Bestselling author KATE MOSSE reflects on the freedom she enjoyed growing up on the Sussex coast and why it was a ‘no-brainer’ to return there to raise her own family. Interview: Alex Reece

I always write about girls who are on the point of becoming adults. Sandrine in Citadel is 17 when the novel starts. Alaïs in Labyrinth is 17, too. I like that moment, that tipping point.

Growing up in Fishbourne, just outside Chichester, gave me this incredible freedom as a teenager that many people, if they grow up in cities, never have. I’d walk across the main road down to the marshes, over the three bridges, and then suddenly I’d be out on the estuary where all you’d hear was the cry of the gulls and the curlews. I could go and sit and look out over the water and there’d not be another soul about. And that is something that has never left me – that sense of finding peace in a landscape.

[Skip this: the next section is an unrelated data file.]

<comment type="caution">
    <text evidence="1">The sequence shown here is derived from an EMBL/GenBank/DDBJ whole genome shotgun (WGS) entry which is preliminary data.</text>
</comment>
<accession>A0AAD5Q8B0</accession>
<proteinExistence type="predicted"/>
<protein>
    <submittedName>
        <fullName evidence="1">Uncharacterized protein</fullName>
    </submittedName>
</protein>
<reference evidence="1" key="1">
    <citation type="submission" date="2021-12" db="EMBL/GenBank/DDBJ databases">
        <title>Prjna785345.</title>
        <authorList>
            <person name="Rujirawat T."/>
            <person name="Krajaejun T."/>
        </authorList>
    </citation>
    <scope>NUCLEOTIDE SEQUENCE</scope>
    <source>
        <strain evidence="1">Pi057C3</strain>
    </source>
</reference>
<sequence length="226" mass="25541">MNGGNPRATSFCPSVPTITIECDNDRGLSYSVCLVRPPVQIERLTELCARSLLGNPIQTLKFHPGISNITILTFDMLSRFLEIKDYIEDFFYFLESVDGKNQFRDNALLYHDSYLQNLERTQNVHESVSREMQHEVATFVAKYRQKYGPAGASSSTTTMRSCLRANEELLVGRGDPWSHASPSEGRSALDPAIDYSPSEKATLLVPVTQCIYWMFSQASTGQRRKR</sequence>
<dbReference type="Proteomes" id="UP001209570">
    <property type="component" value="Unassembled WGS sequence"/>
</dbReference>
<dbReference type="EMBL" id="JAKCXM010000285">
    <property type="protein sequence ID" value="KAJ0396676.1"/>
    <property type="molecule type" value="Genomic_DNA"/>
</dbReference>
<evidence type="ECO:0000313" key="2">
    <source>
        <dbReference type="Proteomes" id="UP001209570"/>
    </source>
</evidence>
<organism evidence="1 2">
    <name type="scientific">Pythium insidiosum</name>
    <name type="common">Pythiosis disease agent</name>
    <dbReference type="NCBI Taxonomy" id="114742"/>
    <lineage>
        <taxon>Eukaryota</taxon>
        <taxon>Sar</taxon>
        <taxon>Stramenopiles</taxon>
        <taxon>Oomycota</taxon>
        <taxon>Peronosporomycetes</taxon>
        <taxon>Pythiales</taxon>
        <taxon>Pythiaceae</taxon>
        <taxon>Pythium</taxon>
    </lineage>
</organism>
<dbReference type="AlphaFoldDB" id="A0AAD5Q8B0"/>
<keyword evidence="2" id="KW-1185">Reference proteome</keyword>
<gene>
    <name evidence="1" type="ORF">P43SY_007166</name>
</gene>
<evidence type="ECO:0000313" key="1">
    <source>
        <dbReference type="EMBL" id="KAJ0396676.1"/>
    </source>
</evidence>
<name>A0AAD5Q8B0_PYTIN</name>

In Chichester we have incredible beaches, incredible sailing and incredible hills. All the things you might want for wellbeing, that link with the landscape, the seascape and the skyscape, are here. So it was a no-brainer when we had children to want to come back and raise them where we’d been raised.

We visit Carcassonne in France maybe six or seven times a year. When I return to Chichester, the first place I take the dog for a walk is up to The Trundle in Goodwood. You can see 360 degrees from there. It’s an Iron-Age fort, so people have stood there and looked out on this view for many years – and when I’m long dead and buried, people will still stand there. I find that a wonderful thing, a sense of being part of the continuity of Sussex, I suppose. 

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'In Chichester we have incredible beaches, incredible sailing and incredible hills'